Treadwell (or Pettibone) House (1810)

March 12th, 2012 Posted in Burlington, Federal Style, Houses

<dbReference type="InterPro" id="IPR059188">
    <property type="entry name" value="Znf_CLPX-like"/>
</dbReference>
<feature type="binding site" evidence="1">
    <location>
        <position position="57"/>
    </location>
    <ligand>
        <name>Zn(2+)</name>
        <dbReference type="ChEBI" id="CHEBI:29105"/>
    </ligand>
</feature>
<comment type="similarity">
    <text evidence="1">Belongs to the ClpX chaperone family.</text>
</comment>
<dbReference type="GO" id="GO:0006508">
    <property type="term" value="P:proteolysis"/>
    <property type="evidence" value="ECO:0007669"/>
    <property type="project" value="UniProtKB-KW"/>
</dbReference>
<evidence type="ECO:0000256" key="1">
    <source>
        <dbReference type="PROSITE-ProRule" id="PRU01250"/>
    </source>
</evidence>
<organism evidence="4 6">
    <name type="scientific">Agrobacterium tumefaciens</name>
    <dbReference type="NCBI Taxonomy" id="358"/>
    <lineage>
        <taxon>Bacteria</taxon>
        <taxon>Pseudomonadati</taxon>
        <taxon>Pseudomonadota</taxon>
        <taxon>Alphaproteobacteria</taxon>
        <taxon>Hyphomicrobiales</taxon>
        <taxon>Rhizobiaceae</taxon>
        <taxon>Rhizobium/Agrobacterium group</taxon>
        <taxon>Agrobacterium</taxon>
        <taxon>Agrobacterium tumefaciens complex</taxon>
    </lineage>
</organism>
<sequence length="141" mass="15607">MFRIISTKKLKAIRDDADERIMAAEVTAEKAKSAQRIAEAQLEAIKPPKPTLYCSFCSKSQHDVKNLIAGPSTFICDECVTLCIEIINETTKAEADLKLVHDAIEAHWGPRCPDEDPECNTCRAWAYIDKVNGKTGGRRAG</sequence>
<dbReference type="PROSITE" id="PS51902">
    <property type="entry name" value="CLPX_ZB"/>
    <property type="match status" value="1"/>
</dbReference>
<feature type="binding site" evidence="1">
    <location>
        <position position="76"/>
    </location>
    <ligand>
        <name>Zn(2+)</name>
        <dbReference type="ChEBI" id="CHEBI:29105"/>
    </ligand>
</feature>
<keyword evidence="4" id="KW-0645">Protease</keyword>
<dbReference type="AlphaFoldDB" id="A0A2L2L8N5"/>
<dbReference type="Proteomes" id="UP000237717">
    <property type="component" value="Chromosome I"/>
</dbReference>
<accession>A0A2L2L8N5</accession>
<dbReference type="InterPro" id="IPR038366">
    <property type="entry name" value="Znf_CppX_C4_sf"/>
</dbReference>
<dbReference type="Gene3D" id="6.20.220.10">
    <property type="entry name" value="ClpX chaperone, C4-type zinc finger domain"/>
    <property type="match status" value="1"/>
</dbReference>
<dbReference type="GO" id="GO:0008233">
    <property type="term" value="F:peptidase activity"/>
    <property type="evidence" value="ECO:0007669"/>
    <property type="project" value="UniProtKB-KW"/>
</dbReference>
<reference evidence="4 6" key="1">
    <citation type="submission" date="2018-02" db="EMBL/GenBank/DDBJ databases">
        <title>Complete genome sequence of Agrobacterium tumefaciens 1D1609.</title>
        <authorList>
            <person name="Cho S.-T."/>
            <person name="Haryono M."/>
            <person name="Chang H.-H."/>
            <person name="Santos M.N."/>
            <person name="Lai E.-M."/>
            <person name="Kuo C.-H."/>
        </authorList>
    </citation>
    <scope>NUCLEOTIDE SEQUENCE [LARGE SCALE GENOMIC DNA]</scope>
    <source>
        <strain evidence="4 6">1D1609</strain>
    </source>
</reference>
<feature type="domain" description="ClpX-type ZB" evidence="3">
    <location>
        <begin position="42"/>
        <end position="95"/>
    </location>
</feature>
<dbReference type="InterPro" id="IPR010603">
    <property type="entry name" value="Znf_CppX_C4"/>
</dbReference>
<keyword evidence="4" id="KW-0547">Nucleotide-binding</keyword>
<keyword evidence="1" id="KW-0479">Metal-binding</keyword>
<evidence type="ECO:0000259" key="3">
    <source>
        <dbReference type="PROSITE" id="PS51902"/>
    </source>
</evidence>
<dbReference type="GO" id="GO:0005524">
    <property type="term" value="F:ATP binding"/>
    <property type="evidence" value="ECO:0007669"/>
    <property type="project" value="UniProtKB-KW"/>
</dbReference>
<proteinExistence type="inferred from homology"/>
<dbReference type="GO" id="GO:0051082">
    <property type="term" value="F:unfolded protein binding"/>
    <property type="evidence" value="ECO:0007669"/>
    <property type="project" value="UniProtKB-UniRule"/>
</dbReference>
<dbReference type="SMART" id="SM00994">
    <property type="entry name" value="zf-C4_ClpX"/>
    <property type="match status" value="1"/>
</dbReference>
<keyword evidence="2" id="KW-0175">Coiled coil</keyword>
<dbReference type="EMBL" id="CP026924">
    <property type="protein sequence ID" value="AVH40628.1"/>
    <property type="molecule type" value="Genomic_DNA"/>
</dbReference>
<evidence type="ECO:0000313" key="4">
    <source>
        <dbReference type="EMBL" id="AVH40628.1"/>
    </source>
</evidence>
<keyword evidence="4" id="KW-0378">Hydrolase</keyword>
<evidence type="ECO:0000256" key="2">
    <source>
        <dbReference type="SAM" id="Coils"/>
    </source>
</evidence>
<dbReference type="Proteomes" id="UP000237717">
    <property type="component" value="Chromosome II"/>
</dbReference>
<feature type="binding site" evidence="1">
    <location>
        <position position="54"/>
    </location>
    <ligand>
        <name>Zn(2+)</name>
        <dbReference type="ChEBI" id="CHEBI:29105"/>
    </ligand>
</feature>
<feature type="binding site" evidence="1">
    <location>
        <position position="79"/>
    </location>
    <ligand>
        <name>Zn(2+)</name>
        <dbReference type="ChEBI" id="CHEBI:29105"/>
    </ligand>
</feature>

The Treadwell House (also known as the Pettibone House) faces the triangular Burlington Green, between Spielman Highway and the George Washington Turnpike. The position taken in the house’s nomination to the National Register of Historic Places in 1982 is that it was built between 1805 and 1816 by John P. Treadwell, who was the 21st governor of Connecticut from 1809 to 1811. The Burlington Historical Society has argued that it was built by Abraham Pettibone, not Treadwell, and should be known as the Pettibone House. The main facade of the house faces south, while the elaborate doorway on the west side is actually not an entrance at all, but is a false door. It is either an original feature of the house or was built quite early in the house’s existence. In its long history, the house has been owned by two ministers (Erastus Clapp and Erastus Scranton) and two town clerks (John A. Reeve and then his son, Arthur J. Reeve). In 1970, the house was bought by the town for use as town offices. Since 1980, it has been used as a branch banking office.

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